Winter months mean colder weather and sometimes freezing and icy sidewalks. Of course, unless your dog is toilet trained, you still have to take your dog out to use nature’s facilities. Taking your dog out during winter can potentially expose them to frostbite. Thus, it’s important to know how to recognize signs of frostbite in dogs and to know the ways to prevent frostbite in dogs.
Causes of Frostbite on Dogs
Frostbite occurs when the skin and the tissue under that skin freezes. It’s important for frostbite to be treated immediately. Frostbite can cause stinging, numbness, burning, pain, throbbing, and other neurological discomforts as the affected area gets rewarmed and as blood starts to recirculate.
Dogs get frostbite when they’re exposed to the cold for a prolonged period of time. Of course, depending on the circumstances, frostbite can start in as little as 30 seconds of exposure to extreme cold, so never assume that your dog doesn’t have frostbite just because you were only outside for a minute or so.
Dogs are at risk of frostbite when temperatures drop below 32 degrees Fahrenheit. Freezing temperatures can cause the ground, water on the ground, dew, etc. to freeze and become icy. Dog’s paws are generally where they’re the most vulnerable; though, their noses and other body parts exposed to the cold are susceptible.
How to Recognize Frostbite on Your Dog
Thus, it doesn’t take long for frostbite to occur. You may only be out for a minute or so with your dog. It really depends on the degree of cold, the conditions, and your dog as well as if they’re properly attired for the weather. Note that small dogs, shorthaired dogs, puppies, and senior dogs are at a higher risk for getting frostbite.
Symptoms of frostbite in dogs presents similarly to frostbite in humans. Areas of your dog that are frost bitten will present as follows:
- The skin will become very pale.
- The skin may develop a blue-white color resulting from the lack of blood circulation.
- There may be ice forming around the frostbitten area(s).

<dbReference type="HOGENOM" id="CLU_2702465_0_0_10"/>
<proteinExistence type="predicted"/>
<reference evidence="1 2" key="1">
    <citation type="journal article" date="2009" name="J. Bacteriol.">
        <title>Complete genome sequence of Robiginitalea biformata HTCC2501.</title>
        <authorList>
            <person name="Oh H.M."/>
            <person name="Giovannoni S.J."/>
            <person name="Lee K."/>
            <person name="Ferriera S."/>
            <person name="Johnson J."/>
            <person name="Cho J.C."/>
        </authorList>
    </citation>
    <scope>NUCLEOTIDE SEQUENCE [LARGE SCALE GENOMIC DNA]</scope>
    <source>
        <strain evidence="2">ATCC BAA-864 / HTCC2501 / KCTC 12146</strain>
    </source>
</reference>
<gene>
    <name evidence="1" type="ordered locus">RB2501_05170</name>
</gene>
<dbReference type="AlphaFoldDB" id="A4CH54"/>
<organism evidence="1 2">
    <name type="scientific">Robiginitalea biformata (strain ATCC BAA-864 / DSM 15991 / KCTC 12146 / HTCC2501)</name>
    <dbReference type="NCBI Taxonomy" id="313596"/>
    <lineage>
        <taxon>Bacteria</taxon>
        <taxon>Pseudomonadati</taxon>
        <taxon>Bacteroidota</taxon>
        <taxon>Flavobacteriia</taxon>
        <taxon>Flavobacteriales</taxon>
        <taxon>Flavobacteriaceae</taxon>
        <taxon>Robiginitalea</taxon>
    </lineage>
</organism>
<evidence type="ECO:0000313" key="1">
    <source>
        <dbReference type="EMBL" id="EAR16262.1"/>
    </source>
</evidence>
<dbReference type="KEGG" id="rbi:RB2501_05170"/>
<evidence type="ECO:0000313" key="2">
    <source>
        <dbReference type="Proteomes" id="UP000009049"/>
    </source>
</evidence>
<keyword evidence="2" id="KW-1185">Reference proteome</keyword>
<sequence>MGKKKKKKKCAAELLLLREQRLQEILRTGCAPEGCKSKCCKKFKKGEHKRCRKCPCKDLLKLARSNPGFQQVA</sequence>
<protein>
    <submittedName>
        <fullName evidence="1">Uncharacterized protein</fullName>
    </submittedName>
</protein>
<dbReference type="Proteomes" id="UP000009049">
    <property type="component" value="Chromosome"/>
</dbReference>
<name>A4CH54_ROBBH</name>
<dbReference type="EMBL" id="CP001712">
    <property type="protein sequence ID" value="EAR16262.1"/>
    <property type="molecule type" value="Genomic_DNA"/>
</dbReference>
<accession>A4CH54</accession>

- When touched, the frostbitten area will be cold, brittle, and possibly painful. Your dog will indicate pain with yelps, whimpers, growls, or withdrawals.
- Your dog may become clumsy or stiff due to pain in the affected area.
- The area affected may become swollen.
- Skin ulcers or blisters may develop.
If you observe any of these symptoms in your dog following exposure to cold weather conditions, immediately move them indoors to a warm area. If they’re comfortable with it, bundle them in warm blankets. Do not rub their frostbitten skin or attempt to warm it with a hair dryer or heating pad. Contact your vet for further advice.
How to Prevent Frostbite for Your Dog
Ideally, your dog will not get frostbite because you’ll take preventative measures to keep them safe. These measures include:
- Covering your dog’s most vulnerable areas: paws, ears, and tail; keeping your pet’s paws safe during winter is especially important
- Putting a warm sweater or jacket on your dog along with dog booties
- Making sure your dog is dry before taking them out for a walk (wet dogs or dogs with wet extremities are more vulnerable)
- Keeping winter walks to a minimum. Even the healthiest dogs should not go for walks in snowy, icy, or extremely cold conditions lasting more than half an hour.
Importantly, remember that frostbite starts when temperatures are below 32 degrees; however, older dogs and those more vulnerable may be at greater risk even when it’s just very cold, so attiring your dog in warm clothes is a safe and smart way to prevent frostbite for your dog.
Further strategies for preventing frostbite for your dog include walking them when it’s the warmest time of day—usually in the middle of the day. Exercising your dog in winter is still important. Keep bathroom breaks very short so your dog doesn’t have to be exposed for too long. These are just a few additional ways to prevent frostbite on dogs.
Lastly, have a plush, warm bed accessible for your dog to warm up in after walks and bathroom breaks. Check their paws, ears, nose, and tail for any signs of frostbite after every outing.
It’s not your fault if something happens, but by doing everything you can to prevent frostbite for your dog, you are being a great pet parent!
Dogs feel things just like people, and it’s not just emotions! Dogs also feel cold and get frostbite. By learning how to recognize and prevent frostbite for your dog, you can keep them healthy all winter long. Another way to keep your dog healthy is by giving them a natural daily dental chew like the ones we make at WHIMZEES®.